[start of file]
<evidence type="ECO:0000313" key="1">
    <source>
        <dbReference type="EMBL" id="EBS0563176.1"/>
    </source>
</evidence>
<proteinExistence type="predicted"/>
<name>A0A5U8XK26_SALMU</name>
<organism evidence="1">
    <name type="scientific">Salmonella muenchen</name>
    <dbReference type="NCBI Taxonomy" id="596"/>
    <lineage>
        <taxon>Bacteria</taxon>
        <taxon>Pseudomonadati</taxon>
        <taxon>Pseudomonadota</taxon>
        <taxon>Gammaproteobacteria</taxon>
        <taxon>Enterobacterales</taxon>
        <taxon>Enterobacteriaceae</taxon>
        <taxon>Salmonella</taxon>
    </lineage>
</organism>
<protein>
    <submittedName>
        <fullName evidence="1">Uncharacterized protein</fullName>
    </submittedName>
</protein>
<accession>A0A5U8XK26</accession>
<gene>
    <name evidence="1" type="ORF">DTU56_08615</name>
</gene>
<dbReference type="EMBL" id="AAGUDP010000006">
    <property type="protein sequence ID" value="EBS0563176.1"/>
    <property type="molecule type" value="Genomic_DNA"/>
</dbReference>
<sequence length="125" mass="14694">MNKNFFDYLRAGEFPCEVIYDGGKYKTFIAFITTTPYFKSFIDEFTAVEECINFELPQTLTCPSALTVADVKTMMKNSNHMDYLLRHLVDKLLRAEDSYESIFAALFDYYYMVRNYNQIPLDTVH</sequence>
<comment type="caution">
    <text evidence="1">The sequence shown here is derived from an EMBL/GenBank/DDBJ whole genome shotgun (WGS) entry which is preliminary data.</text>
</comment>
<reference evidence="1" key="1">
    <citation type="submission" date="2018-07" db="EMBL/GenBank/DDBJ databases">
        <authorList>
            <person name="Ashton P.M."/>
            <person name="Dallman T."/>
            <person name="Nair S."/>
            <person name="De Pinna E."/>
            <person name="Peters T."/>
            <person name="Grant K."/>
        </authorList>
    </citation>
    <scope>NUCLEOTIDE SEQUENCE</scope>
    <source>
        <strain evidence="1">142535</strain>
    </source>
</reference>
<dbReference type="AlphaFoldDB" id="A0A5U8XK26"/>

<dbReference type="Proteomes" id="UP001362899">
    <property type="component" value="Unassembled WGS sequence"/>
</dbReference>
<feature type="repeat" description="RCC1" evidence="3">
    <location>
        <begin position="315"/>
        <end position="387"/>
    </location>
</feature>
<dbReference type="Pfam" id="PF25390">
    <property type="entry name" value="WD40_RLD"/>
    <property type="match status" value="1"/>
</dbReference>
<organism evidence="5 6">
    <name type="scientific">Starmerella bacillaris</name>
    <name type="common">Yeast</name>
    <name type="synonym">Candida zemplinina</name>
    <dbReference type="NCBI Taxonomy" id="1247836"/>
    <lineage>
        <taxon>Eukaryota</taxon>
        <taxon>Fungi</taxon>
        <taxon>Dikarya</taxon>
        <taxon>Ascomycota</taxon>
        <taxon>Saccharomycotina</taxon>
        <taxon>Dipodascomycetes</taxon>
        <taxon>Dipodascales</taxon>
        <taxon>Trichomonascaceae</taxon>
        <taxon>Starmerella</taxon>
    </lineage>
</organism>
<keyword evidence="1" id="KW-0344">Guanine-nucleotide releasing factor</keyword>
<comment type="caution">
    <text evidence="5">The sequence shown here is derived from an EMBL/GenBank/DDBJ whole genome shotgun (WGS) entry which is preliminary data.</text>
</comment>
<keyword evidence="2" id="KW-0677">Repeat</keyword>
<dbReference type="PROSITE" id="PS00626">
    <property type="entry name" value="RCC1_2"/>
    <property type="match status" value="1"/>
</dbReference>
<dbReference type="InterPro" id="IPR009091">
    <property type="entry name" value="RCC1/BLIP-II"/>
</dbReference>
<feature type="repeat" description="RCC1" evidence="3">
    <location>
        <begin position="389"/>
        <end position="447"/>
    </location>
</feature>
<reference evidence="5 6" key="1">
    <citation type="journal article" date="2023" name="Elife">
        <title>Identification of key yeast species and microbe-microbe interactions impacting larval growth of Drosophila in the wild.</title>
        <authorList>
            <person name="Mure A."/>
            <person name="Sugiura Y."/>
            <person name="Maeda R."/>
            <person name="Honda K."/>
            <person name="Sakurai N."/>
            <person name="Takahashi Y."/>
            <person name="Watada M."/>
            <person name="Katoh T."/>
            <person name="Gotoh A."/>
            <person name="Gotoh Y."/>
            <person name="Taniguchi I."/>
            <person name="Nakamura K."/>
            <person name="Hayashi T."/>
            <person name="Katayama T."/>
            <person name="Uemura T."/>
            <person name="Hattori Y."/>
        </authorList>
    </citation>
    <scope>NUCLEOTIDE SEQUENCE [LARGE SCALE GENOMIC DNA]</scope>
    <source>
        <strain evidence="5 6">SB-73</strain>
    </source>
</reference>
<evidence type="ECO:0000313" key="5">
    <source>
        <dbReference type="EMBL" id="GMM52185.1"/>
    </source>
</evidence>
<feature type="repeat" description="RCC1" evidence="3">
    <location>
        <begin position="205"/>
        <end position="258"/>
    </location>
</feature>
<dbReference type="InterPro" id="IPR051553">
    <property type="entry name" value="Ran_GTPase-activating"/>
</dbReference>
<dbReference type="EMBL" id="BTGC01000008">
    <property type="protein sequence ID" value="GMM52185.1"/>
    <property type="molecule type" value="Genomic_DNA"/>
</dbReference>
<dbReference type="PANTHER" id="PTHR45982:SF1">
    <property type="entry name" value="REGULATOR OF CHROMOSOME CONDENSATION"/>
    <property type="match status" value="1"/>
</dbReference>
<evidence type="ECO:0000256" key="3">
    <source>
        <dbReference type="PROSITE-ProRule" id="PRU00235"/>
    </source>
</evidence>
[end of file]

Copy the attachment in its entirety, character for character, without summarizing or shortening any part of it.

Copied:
<evidence type="ECO:0000313" key="1">
    <source>
        <dbReference type="EMBL" id="EBS0563176.1"/>
    </source>
</evidence>
<proteinExistence type="predicted"/>
<name>A0A5U8XK26_SALMU</name>
<organism evidence="1">
    <name type="scientific">Salmonella muenchen</name>
    <dbReference type="NCBI Taxonomy" id="596"/>
    <lineage>
        <taxon>Bacteria</taxon>
        <taxon>Pseudomonadati</taxon>
        <taxon>Pseudomonadota</taxon>
        <taxon>Gammaproteobacteria</taxon>
        <taxon>Enterobacterales</taxon>
        <taxon>Enterobacteriaceae</taxon>
        <taxon>Salmonella</taxon>
    </lineage>
</organism>
<protein>
    <submittedName>
        <fullName evidence="1">Uncharacterized protein</fullName>
    </submittedName>
</protein>
<accession>A0A5U8XK26</accession>
<gene>
    <name evidence="1" type="ORF">DTU56_08615</name>
</gene>
<dbReference type="EMBL" id="AAGUDP010000006">
    <property type="protein sequence ID" value="EBS0563176.1"/>
    <property type="molecule type" value="Genomic_DNA"/>
</dbReference>
<sequence length="125" mass="14694">MNKNFFDYLRAGEFPCEVIYDGGKYKTFIAFITTTPYFKSFIDEFTAVEECINFELPQTLTCPSALTVADVKTMMKNSNHMDYLLRHLVDKLLRAEDSYESIFAALFDYYYMVRNYNQIPLDTVH</sequence>
<comment type="caution">
    <text evidence="1">The sequence shown here is derived from an EMBL/GenBank/DDBJ whole genome shotgun (WGS) entry which is preliminary data.</text>
</comment>
<reference evidence="1" key="1">
    <citation type="submission" date="2018-07" db="EMBL/GenBank/DDBJ databases">
        <authorList>
            <person name="Ashton P.M."/>
            <person name="Dallman T."/>
            <person name="Nair S."/>
            <person name="De Pinna E."/>
            <person name="Peters T."/>
            <person name="Grant K."/>
        </authorList>
    </citation>
    <scope>NUCLEOTIDE SEQUENCE</scope>
    <source>
        <strain evidence="1">142535</strain>
    </source>
</reference>
<dbReference type="AlphaFoldDB" id="A0A5U8XK26"/>

<dbReference type="Proteomes" id="UP001362899">
    <property type="component" value="Unassembled WGS sequence"/>
</dbReference>
<feature type="repeat" description="RCC1" evidence="3">
    <location>
        <begin position="315"/>
        <end position="387"/>
    </location>
</feature>
<dbReference type="Pfam" id="PF25390">
    <property type="entry name" value="WD40_RLD"/>
    <property type="match status" value="1"/>
</dbReference>
<organism evidence="5 6">
    <name type="scientific">Starmerella bacillaris</name>
    <name type="common">Yeast</name>
    <name type="synonym">Candida zemplinina</name>
    <dbReference type="NCBI Taxonomy" id="1247836"/>
    <lineage>
        <taxon>Eukaryota</taxon>
        <taxon>Fungi</taxon>
        <taxon>Dikarya</taxon>
        <taxon>Ascomycota</taxon>
        <taxon>Saccharomycotina</taxon>
        <taxon>Dipodascomycetes</taxon>
        <taxon>Dipodascales</taxon>
        <taxon>Trichomonascaceae</taxon>
        <taxon>Starmerella</taxon>
    </lineage>
</organism>
<keyword evidence="1" id="KW-0344">Guanine-nucleotide releasing factor</keyword>
<comment type="caution">
    <text evidence="5">The sequence shown here is derived from an EMBL/GenBank/DDBJ whole genome shotgun (WGS) entry which is preliminary data.</text>
</comment>
<keyword evidence="2" id="KW-0677">Repeat</keyword>
<dbReference type="PROSITE" id="PS00626">
    <property type="entry name" value="RCC1_2"/>
    <property type="match status" value="1"/>
</dbReference>
<dbReference type="InterPro" id="IPR009091">
    <property type="entry name" value="RCC1/BLIP-II"/>
</dbReference>
<feature type="repeat" description="RCC1" evidence="3">
    <location>
        <begin position="389"/>
        <end position="447"/>
    </location>
</feature>
<reference evidence="5 6" key="1">
    <citation type="journal article" date="2023" name="Elife">
        <title>Identification of key yeast species and microbe-microbe interactions impacting larval growth of Drosophila in the wild.</title>
        <authorList>
            <person name="Mure A."/>
            <person name="Sugiura Y."/>
            <person name="Maeda R."/>
            <person name="Honda K."/>
            <person name="Sakurai N."/>
            <person name="Takahashi Y."/>
            <person name="Watada M."/>
            <person name="Katoh T."/>
            <person name="Gotoh A."/>
            <person name="Gotoh Y."/>
            <person name="Taniguchi I."/>
            <person name="Nakamura K."/>
            <person name="Hayashi T."/>
            <person name="Katayama T."/>
            <person name="Uemura T."/>
            <person name="Hattori Y."/>
        </authorList>
    </citation>
    <scope>NUCLEOTIDE SEQUENCE [LARGE SCALE GENOMIC DNA]</scope>
    <source>
        <strain evidence="5 6">SB-73</strain>
    </source>
</reference>
<evidence type="ECO:0000313" key="5">
    <source>
        <dbReference type="EMBL" id="GMM52185.1"/>
    </source>
</evidence>
<feature type="repeat" description="RCC1" evidence="3">
    <location>
        <begin position="205"/>
        <end position="258"/>
    </location>
</feature>
<dbReference type="InterPro" id="IPR051553">
    <property type="entry name" value="Ran_GTPase-activating"/>
</dbReference>
<dbReference type="EMBL" id="BTGC01000008">
    <property type="protein sequence ID" value="GMM52185.1"/>
    <property type="molecule type" value="Genomic_DNA"/>
</dbReference>
<dbReference type="PANTHER" id="PTHR45982:SF1">
    <property type="entry name" value="REGULATOR OF CHROMOSOME CONDENSATION"/>
    <property type="match status" value="1"/>
</dbReference>
<evidence type="ECO:0000256" key="3">
    <source>
        <dbReference type="PROSITE-ProRule" id="PRU00235"/>
    </source>
</evidence>